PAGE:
Newspaper Archive of
Cloverdale Reveille
Cloverdale, California
March 7, 2019     Cloverdale Reveille
PAGE 8     (8 of 12 available)        PREVIOUS     NEXT      Full Size Image
PAGE 8     (8 of 12 available)        PREVIOUS     NEXT      Full Size Image
March 7, 2019

Newspaper Archive of Cloverdale Reveille produced by SmallTownPapers, Inc.
Website © 2021. All content copyrighted. Copyright Information.     Terms Of Use.     Request Content Removal.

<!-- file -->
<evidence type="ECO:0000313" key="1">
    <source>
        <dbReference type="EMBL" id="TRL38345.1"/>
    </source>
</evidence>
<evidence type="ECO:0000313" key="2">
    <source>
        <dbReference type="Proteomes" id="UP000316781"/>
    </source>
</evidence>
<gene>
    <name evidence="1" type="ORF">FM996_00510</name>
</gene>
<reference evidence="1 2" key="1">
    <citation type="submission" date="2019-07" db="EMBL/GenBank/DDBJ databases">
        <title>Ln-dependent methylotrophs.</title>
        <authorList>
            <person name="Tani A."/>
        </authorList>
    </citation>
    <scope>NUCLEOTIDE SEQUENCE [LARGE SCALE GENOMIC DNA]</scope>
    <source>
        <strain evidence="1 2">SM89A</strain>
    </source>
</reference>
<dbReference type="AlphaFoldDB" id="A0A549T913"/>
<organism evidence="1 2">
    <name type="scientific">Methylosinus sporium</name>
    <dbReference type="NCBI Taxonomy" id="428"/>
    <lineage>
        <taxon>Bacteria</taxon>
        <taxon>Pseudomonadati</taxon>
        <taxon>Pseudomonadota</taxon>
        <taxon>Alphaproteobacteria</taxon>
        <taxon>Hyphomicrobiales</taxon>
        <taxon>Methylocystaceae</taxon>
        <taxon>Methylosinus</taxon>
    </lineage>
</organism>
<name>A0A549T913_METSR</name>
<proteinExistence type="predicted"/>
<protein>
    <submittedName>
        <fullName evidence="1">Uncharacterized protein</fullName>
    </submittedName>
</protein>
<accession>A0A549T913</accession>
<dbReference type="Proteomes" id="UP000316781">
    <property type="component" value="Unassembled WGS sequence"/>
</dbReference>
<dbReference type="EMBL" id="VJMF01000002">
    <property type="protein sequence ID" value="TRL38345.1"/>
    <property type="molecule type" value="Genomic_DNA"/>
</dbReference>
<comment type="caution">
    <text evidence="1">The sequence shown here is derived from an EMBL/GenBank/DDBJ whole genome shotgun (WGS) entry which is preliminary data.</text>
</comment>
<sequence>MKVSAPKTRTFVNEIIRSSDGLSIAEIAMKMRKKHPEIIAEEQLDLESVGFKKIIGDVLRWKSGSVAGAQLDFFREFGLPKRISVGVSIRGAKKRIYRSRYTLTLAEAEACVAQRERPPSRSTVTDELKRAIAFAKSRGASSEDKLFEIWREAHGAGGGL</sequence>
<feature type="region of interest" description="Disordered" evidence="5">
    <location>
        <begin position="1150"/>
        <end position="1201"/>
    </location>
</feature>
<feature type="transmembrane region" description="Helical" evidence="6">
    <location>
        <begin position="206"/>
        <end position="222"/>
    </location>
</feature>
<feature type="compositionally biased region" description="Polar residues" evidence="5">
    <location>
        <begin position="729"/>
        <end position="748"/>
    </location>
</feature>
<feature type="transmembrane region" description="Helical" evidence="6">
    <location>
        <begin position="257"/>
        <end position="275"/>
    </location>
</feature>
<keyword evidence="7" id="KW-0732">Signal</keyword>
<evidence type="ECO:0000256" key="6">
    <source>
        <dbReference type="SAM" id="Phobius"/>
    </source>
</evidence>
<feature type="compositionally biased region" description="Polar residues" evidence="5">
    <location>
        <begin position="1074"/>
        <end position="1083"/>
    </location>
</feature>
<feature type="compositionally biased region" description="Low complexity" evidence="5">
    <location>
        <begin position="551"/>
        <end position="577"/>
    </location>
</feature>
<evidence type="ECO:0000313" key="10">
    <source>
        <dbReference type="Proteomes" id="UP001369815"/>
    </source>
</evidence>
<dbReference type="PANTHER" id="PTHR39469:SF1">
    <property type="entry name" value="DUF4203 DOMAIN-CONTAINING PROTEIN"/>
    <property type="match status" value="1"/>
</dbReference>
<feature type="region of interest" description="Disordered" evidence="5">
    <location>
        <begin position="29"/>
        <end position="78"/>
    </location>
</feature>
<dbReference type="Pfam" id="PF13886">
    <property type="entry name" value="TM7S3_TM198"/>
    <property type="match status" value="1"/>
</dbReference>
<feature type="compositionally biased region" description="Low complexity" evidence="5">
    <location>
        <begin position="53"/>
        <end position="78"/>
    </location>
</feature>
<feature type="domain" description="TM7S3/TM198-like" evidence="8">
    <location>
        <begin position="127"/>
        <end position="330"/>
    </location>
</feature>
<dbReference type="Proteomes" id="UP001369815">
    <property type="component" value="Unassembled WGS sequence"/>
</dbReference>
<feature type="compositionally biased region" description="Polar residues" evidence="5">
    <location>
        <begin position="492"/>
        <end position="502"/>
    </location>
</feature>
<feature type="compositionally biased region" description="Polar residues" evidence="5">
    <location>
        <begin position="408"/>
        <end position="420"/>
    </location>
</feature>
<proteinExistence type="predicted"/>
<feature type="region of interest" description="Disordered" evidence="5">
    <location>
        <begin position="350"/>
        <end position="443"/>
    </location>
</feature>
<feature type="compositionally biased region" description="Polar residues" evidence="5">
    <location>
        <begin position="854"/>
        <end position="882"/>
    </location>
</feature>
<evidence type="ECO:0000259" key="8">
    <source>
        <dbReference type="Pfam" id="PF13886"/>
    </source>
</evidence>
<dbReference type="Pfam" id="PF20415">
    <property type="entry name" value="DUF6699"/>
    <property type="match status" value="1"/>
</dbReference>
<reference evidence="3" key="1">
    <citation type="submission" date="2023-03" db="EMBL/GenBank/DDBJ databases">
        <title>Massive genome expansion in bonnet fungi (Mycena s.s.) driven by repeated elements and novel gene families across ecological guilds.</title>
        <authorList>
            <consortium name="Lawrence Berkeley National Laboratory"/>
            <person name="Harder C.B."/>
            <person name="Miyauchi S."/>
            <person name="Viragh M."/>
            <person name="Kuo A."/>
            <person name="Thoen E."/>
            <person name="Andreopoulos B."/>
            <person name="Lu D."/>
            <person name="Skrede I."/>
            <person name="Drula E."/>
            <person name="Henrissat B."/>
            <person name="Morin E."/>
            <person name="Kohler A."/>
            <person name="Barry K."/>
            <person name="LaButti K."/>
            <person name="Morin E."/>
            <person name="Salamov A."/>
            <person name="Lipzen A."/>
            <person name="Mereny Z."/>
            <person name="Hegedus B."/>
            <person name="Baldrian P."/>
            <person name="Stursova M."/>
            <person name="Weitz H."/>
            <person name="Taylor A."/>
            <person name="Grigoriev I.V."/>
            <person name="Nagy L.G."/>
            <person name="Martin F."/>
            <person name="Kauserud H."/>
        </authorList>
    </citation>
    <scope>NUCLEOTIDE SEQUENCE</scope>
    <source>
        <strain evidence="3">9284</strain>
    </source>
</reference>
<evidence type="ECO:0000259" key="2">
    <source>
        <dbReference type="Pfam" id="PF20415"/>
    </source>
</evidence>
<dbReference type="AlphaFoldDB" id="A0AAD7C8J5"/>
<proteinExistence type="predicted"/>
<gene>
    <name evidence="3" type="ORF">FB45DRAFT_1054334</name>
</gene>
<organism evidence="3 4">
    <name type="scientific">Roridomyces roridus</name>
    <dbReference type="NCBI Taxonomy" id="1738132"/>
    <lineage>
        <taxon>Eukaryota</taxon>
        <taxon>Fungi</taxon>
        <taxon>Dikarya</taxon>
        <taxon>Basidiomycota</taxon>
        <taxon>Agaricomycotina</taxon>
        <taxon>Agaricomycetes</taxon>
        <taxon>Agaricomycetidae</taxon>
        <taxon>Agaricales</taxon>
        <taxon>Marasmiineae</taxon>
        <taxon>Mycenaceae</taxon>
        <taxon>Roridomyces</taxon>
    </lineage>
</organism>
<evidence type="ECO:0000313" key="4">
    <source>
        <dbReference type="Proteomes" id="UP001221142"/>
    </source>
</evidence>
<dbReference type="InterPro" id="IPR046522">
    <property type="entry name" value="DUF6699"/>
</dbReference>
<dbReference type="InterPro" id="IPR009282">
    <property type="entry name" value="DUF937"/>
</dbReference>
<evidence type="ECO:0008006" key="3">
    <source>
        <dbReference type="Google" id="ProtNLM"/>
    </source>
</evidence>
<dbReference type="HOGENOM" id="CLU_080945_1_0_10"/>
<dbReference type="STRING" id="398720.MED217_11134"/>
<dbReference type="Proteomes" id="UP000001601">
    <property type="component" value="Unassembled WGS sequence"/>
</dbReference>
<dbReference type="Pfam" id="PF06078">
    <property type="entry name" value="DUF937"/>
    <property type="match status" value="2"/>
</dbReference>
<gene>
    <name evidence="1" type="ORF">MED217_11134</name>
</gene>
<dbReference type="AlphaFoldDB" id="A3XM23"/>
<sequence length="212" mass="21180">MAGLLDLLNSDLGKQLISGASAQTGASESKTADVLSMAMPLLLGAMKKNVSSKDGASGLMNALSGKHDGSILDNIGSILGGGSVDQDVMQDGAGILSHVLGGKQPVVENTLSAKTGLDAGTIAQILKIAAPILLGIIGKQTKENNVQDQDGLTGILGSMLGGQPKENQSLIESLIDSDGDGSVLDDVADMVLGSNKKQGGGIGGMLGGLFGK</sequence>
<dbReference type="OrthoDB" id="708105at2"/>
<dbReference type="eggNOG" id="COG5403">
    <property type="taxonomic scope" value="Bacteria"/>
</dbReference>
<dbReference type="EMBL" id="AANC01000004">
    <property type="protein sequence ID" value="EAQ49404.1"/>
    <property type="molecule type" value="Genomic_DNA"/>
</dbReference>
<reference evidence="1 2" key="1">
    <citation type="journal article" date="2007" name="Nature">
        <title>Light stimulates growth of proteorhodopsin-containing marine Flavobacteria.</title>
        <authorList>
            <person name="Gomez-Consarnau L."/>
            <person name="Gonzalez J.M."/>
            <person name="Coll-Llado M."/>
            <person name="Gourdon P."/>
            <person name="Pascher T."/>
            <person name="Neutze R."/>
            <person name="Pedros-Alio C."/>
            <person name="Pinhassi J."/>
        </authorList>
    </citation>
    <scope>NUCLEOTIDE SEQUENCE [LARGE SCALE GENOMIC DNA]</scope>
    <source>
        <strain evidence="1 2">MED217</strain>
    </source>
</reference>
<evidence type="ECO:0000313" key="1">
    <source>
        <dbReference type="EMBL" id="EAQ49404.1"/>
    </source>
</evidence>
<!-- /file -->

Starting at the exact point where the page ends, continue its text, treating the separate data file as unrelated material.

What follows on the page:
Page 8 The Cloverdale Reveille March 7, 2019 www, cloverdaJereveHJe.com BEFORE AND AFTER -- (Clockwise from top) Doc Holoday and Hans Bruhner, from left, embrace at a cleanup site in Guerneville. (Photo Andrew Pardiac); Alexis Smith's backyard under water (Photo Alexis Smith); Alexis Smith and Carley Weaver, from left, look at where the water had risen to at their home. (Photo Andrew Pardiac); Dermot Hickisch and Maura Dilley get together in front of the marquee at the Rio Theater. The marquee is an homage to the one put up after the 1995 flood. (Photo Andrew Pardiac) By Andrew Pardiac Managing Editor : : an'd ew'@sonO a: est .corn It was dirty work, but many did it with a smile. Neighbors around the Russian River were salvaging what they could and cleaning out the rest after the flooding that began the evening of Tuesday, Feb. 26. Piles of damaged property lined River Road approaching Guerneville and lasted beyond Monte Rio. Garbage haulers worked their way down roads, picking it up. Heavy equipment moved propane tanks and refrigerators that swept through several yards. Todd Puterbaugh lives east of Guerneville and was trapped in by the water. "It rose quick," he said, as he cleaned up. He said his sister woke him up Wednesday morning around 5:30 a.m. He flipped on the TV and turned on the weather. Puterbaugh moved from Petaluma a month ago. The water made it right up to the first-story window, between four and five feet up. It was his first flood. His mind was a blur when he realized how bad the flood had gotten. "I need beer. I need to get out of here. I'm running low on water and food," he said. "I tried waking the neighbor up, he said. "We pounded and pounded and pounded on his door because his car was going under. And it went under. The only thing you could see was the roof. I tried to zoom back, but I He was going to stay at his couldn't get in," he said. The : :sister's but endect up at his ' ro d had already raised apartment, where he .submerged watched the flood unfold.On Neeley Road in "We never lost electricity Guerneville, the water swept or cable. Nope. Thank God," a shed down the road, left he said. redwood stumps on roofs and Once the water went down,littered thousands of objects he started hauling everything along the banks of the river. out. Whatever wasn't cleaned Daniel Magdaleno was was taken out roadside. The working for a few days to help lower level had to be sterilized clean Guerneville River Park before anything was brought and the surrounding back in. property. "The owners were on it "I'm just doing what I can quick," he said of his for the community," he said, landlords, the Kents. "She as he pried loose a garbage (Andrea Kent) was here that bin from a tree. next day, here with people to He was in the Santa Rosa clean." shelter during the storm and He said the water went was still staying there as of down quickly Thursday, and March 2. As he cleaned, he he was able to get to thesaid he was looking more to market to resupply, the future. "A lot of people stayed, "It's best to just accept it everyone out on their and move on," he said. porches," he said. "We There were dangers hidden became real close, all of us." in the silt and branches, Puterbaugh pointed to a though. As he was making a woman cleaning up down the pass through a thick patch, he road. came across an animal trap, "I didn't even know her rusted and sticking out of the until this happened. We came mud. to know each other, which, Cathy Smith was one of the you know, we never did friends and volunteers before." cleaning up the Play Land Just down the road, the mini-golf course. Farmhand and Riverside "I think this maybe a two- Wellness dispensary were day job," she said with a sorting out the mess in their smile. shared building. She said she was friends Though much of the with the new owners Tom and cannabis was soaked, the tip Sandy Glober and wanted to jar survived for another day, lend a hand. a few bills still tucked into it. "I had my first date here," Jason Flynn said he was she said. The two are still looking at the security happily married decades cameras and noticed the later. rising water. Smith was confident in the cleanup. "When the kids come back in June, it'll look like nothing happened," she said. Across the road, Roland Oltmann had more rebuilding to do. He had just bought ANIMAL HOSPITAL OF CLOVERDALE February is National Pet Dental Health Month Schedule a dental cleaning for the month of February and receive $40 off our already low prices! era, Call for Appointment! 894-3951 Redwood Campground last fall and was washing out silt. A wooden fence reinforced with concrete had been torn -, down along with an entire wall of his main building. Alexis Smith and Carley Weaver weathered the flood in their home on Center Way. They pointed to the lines at the tops of the minivan and garage door where sediment marked the high water. "We did not sleep Tuesday night at all," Smith said. She recalled how the water first reached ankle depth, then knee, then waist, until it would be over her head. "We had seven steps left, including the top step," she said of her raised home. Once the land reappeared, one of the first things to be cleaned was a propane tank that went through a neighbor's fence. "It smelled terrible," Smith said. Even with all the damage and trash, people along the river know to expect such things. Doc Holoday was out taking pictures of the damage. Holoday has been living in the area for more than two decades now. "I always ask people when they move here, 'What color is your boat?' And they say, 'I don't have a boat.' And I say, 'Well, how're you going to get to Safeway?'" he said. Along the main drag of Guerneville, things weren't always so bad. Coffee shops and bars filled with people exchanging stories over drinks. "Open" balloons waved in the light breeze outside open doors. One of the baristas said there hadn't even been signs of water coming into the shop and the neighboring book store was putting books back onto the bottom shelf, better " "L""--"'-'"" ------ Law Offices of !][ ] James F. DeMartini James E DeMartml, Paula S. Hall, = ATTORNEYS AND COUNSELORS AT LAW [[ . "Cloverdate's Full Service Law Firm" II Living Trusts, Wills, Power of Attorney 1] Business and Real Estate ][ * Personal Injury and Accident Litigation [[ Employment Law and Dispute Mediation [] * Collaborative Law j] Divorce/Custody/Child Support w'ww. cloverdalelaw.com 115 West First Street * Cloverdale - 894-5000 SCOOPING UP -- Charlie mini-golf course. Photo Andrew Pardiac Lambert scoops up mud at the Play Land safe than sorry. Some in the center of Monte Rio were not as lucky. Janie Frigault was at one of the Red Cross stations in flooded areas. She said she had given out 97 disaster kits, as of Saturday afternoon. Across the way, the Rio Theater had taken on water up to the top row of seats. Co-owner Colin Mutchler examined the line on the wall and compared it to a plaque marking the 1995 high water mark. It wasn't as high, but it made it up about four feet at the low point of the slanted aisles. There was a faint scent of vinegar in the air, and Mutchler explained that the seats had been washed with it to try and prevent molding. Co-owner Dermot Hickisch explained that the marquee was an homage to the '95 flood. It read "A River Runs Through It, The Sequel." The '95 marquee being the original. This was his first major flood. "This one was really big and came up really fast," he said. "You just got to conserve energy. The most amazing part was how water moved things." His wife and business partner, Maura Dilley, said, "We have an 8-month old baby, and this is his fourth natural disaster." Hickisch said the theater had been prepared for a flood, but he is looking to make improvements going forward. Like so many other businesses, there was only so much he could do to fight the rising river.